Oceanic birds, such as Magnificent Frigate Birds and Pelicans, can easily adapt to massive hurricanes and storms. They are strong, smart, and capable of finding their way home through unknown terrains. However, birds that cannot find fresh water and food perish before they figure out the way.
Ways to Help Birds After a Storm
Many birds survive hurricanes on their own with no help from humans, thanks to the abundant resources available in their surroundings. But after riding out the storm comes another challenge. Hurricanes can destroy habitats and food sources which can take years to recover.
If you are a birder or a homeowner who wants to extend a helping hand to birds after facing a storm, you can give them help by doing the following:
- Place bird feeders back in their places. Fill them with quality seeds, suet cakes, or nectars, depending on the wild bird species in your area.
- Clean the birdbath or put out a clean container with fresh water.
- Continue to fill up the feeders and bird bath for several weeks after the storm.
- Once it is safe to go out, check your area for fallen nests or injured birds. Contact a licensed wildlife rehabilitator and ask for help.
- There are local wildlife rehabilitation volunteer scouting areas to see the wild bird situation. You can donate or offer help.
Frequently Asked Questions
Where do squirrels go during a hurricane?
Squirrels stay together in their nests in a hurricane. They will climb higher branches in case water levels rise and shield themselves against the rain and wind using their tails. Their claws can hold onto thick branches and keep them in place.
You will also find squirrels hiding inside hollowed trees or underground burrows.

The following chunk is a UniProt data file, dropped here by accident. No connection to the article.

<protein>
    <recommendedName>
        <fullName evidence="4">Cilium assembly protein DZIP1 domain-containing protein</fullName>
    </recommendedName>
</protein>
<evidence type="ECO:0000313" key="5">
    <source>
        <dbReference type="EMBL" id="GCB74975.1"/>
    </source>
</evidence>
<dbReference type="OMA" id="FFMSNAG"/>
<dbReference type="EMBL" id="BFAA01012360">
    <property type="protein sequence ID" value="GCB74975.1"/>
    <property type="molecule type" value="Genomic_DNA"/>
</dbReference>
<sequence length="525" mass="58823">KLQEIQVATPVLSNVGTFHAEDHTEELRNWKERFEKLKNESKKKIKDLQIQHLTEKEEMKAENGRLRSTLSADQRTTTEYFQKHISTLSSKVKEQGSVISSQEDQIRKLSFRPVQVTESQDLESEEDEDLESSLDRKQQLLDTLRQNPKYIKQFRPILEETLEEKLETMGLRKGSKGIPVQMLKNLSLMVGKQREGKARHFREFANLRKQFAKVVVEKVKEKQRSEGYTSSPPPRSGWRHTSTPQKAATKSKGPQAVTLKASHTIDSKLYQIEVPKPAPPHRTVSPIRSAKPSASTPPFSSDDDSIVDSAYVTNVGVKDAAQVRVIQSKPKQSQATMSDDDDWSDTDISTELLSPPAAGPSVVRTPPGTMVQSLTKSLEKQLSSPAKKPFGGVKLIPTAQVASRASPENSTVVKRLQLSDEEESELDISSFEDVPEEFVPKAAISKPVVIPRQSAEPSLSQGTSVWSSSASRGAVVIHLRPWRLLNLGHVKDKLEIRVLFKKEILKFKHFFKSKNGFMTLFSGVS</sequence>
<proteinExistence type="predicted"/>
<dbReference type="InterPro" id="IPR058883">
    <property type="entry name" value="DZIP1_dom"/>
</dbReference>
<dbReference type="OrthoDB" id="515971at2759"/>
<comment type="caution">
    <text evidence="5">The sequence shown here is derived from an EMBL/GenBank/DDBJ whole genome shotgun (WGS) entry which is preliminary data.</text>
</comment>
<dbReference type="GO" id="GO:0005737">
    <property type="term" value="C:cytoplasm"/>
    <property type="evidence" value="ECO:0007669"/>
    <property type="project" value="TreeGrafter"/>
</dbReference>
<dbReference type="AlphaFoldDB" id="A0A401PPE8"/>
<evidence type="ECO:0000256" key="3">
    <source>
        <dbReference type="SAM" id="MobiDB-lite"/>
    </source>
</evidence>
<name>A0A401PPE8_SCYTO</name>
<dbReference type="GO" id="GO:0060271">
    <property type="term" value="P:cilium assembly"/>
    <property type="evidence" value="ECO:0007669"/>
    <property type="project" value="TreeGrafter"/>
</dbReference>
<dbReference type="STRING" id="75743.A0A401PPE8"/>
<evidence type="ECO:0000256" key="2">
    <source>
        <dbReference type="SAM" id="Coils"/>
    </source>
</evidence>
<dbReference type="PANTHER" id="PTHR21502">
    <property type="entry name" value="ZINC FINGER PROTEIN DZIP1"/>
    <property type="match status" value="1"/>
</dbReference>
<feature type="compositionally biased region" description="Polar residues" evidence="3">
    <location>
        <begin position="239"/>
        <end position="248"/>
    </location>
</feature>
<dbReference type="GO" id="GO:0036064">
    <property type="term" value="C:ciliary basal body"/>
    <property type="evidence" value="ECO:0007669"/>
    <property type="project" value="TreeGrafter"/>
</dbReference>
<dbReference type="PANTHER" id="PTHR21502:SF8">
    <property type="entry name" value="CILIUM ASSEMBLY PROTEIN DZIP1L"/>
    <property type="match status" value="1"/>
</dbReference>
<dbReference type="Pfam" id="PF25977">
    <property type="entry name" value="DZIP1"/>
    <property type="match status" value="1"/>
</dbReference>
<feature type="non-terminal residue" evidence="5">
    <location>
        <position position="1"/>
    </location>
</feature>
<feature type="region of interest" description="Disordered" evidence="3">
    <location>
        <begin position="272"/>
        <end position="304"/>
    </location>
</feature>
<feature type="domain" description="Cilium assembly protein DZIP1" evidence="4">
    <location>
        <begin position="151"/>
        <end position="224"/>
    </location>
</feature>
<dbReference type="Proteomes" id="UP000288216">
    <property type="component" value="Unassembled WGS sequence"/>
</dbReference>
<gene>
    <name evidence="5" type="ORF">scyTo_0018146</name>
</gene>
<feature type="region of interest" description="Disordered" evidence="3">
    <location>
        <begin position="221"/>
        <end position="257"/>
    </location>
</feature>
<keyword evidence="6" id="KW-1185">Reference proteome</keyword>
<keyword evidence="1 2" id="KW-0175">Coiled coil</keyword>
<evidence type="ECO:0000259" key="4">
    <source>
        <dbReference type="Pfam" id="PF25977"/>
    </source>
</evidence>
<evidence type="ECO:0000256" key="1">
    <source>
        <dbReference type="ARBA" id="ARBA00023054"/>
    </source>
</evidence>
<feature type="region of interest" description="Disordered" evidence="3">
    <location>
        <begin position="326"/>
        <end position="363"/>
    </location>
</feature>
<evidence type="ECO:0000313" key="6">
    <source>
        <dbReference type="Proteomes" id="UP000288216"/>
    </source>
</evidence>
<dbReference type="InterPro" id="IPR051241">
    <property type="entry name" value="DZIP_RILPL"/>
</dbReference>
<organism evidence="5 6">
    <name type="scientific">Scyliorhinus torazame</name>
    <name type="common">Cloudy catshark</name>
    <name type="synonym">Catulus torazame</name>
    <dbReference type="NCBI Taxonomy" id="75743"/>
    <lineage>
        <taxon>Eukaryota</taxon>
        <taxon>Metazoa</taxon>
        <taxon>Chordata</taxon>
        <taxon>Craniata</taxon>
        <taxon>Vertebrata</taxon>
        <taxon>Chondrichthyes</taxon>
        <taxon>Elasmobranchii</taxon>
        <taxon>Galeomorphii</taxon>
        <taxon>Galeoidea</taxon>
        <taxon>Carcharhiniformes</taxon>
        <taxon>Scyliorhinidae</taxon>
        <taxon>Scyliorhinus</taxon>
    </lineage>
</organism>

How to tell when a storm is coming?
Other than tuning to weather channels or checking a weather app, you will notice a thunderstorm coming when you look outside.
- Dark sky
- Large cumulus clouds
- Lower temperature than usual
- Declining atmospheric pressure
- When the wind blows in a different direction
On the other hand, birds have keen senses and are highly aware of the tiniest change in the environment. This includes changes in:
- Wind speed
- Wind direction
- Barometric pressure
That is why birds are often referred to as nature’s barometer.
How do baby birds survive storms?
Fledglings lack the coping mechanisms adult birds have, which makes it challenging for them to survive in a windstorm. They still rely on their parents for food and to keep them dry when it’s raining.
But baby birds have an innate survival instinct to crowd together and roost when the temperature drops. This allows them to share body heat, reserve their energy, and lessen heat losses.
Now that you know the answer to “Where do birds go during a hurricane?” you know where to look for wild birds in your area after a storm. Besides, you can help them weather through the storm using some tips we shared. Do you have anything to add to our list?
If you know anyone who’d love to read the information in this article, share this with them. Spread the word to those who want to give their feathered neighbors a higher chance of surviving a hurricane.